Former Cuomo aide claims harassment by superior

New York Governor Andrew Cuomo 

AP Photo/Seth Wenig

A top official in Democratic New York Gov. Andrew Cuomo's administration says she resigned because due to harassment carried out by her superior, the New York Post reports.

"As a longtime sex-crimes and special-victims' prosecutor, and as an employee who paid a high price for whistleblowing about an executive at a New York State agency for inappropriate behavior with a female subordinate, along with workplace violence directed at me for personally calling him out, my hope is that this conversation will be the beginning of a new era in [how] these issues are addressed by employers," Patricia Gunning told the paper.

Gunning was the special prosecutor/inspector general of the Justice Center for the Protection of People with Special Needs. She had previously prosecuted sex crimes in Brooklyn and Rockland County.

Gunning, who resigned in August, said the target of her complaint was then-Justice Center chief Jay Kiyonaga. She says her complaints about Kiyonaga's behavior, which she was "terrified" to make, were "swept under the rug." Kiyonaga was in turn promoted to a "top level" position in the Office for Persons with Developmental Disabilities, according to Gunning,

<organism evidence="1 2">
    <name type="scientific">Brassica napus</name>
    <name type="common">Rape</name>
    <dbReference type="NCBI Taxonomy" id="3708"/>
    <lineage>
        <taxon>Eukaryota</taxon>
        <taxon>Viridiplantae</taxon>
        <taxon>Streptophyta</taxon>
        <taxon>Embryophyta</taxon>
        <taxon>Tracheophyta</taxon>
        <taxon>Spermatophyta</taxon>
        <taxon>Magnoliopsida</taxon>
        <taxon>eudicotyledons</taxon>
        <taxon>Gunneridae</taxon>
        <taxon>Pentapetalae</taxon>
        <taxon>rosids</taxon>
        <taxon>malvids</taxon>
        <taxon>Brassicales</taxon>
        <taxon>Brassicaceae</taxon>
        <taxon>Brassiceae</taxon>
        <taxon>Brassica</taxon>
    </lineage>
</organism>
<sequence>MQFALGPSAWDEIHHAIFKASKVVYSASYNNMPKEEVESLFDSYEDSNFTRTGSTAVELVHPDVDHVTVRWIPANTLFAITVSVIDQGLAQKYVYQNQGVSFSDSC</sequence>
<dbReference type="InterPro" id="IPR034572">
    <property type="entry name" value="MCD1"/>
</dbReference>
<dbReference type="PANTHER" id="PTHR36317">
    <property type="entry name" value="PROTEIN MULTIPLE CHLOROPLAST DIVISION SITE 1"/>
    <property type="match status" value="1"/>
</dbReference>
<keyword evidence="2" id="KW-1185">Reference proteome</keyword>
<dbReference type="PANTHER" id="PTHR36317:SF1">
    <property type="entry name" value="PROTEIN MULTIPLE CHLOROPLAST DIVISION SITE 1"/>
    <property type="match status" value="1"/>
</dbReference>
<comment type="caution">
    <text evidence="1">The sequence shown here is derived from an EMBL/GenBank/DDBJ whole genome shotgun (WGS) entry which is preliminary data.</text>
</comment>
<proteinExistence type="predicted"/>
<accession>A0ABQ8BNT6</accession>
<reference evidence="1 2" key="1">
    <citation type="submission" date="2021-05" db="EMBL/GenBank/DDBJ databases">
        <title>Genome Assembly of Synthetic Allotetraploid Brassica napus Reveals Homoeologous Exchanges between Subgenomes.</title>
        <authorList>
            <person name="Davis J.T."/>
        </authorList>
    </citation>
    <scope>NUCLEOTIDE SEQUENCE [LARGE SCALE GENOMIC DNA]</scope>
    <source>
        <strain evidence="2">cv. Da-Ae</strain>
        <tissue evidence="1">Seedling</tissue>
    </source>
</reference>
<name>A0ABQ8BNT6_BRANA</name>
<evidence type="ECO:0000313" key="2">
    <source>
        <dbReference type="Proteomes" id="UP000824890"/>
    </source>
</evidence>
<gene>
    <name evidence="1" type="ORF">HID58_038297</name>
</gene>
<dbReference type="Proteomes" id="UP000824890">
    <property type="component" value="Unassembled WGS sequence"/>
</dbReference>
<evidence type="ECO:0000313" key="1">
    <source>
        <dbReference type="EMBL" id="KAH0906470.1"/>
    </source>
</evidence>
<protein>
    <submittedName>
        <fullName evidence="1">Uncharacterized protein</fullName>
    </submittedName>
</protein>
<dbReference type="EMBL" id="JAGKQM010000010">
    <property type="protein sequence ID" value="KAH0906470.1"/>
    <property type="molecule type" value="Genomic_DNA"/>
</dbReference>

In a June email to Kiyonaga, Gunning accused him of "screaming and cursing loudly enough and for such a considerable amount of time that my staff was concerned for my well-being and my safety."

A spokeswoman for the Justice Center told the Post that Gunning's claims were "without merit."

"Each of the complaints described to you were investigated — one by our Counsel's Office, the other by an outside entity, and the Governor's Office for Employee Relations — and both were found to be without merit," the spokeswoman said.

Cuomo, who is up for re-election in 2018, is a potential candidate for the Democratic presidential nomination in 2020. Gunning says she decided to go public with her accusations after Cuomo's chief of staff, Melissa DeRosa, opened up about her experiences with sexual harassment.

"So let's start with the truth. Sexism and misogyny is alive and well," DeRosa said in a speech in Brooklyn last week.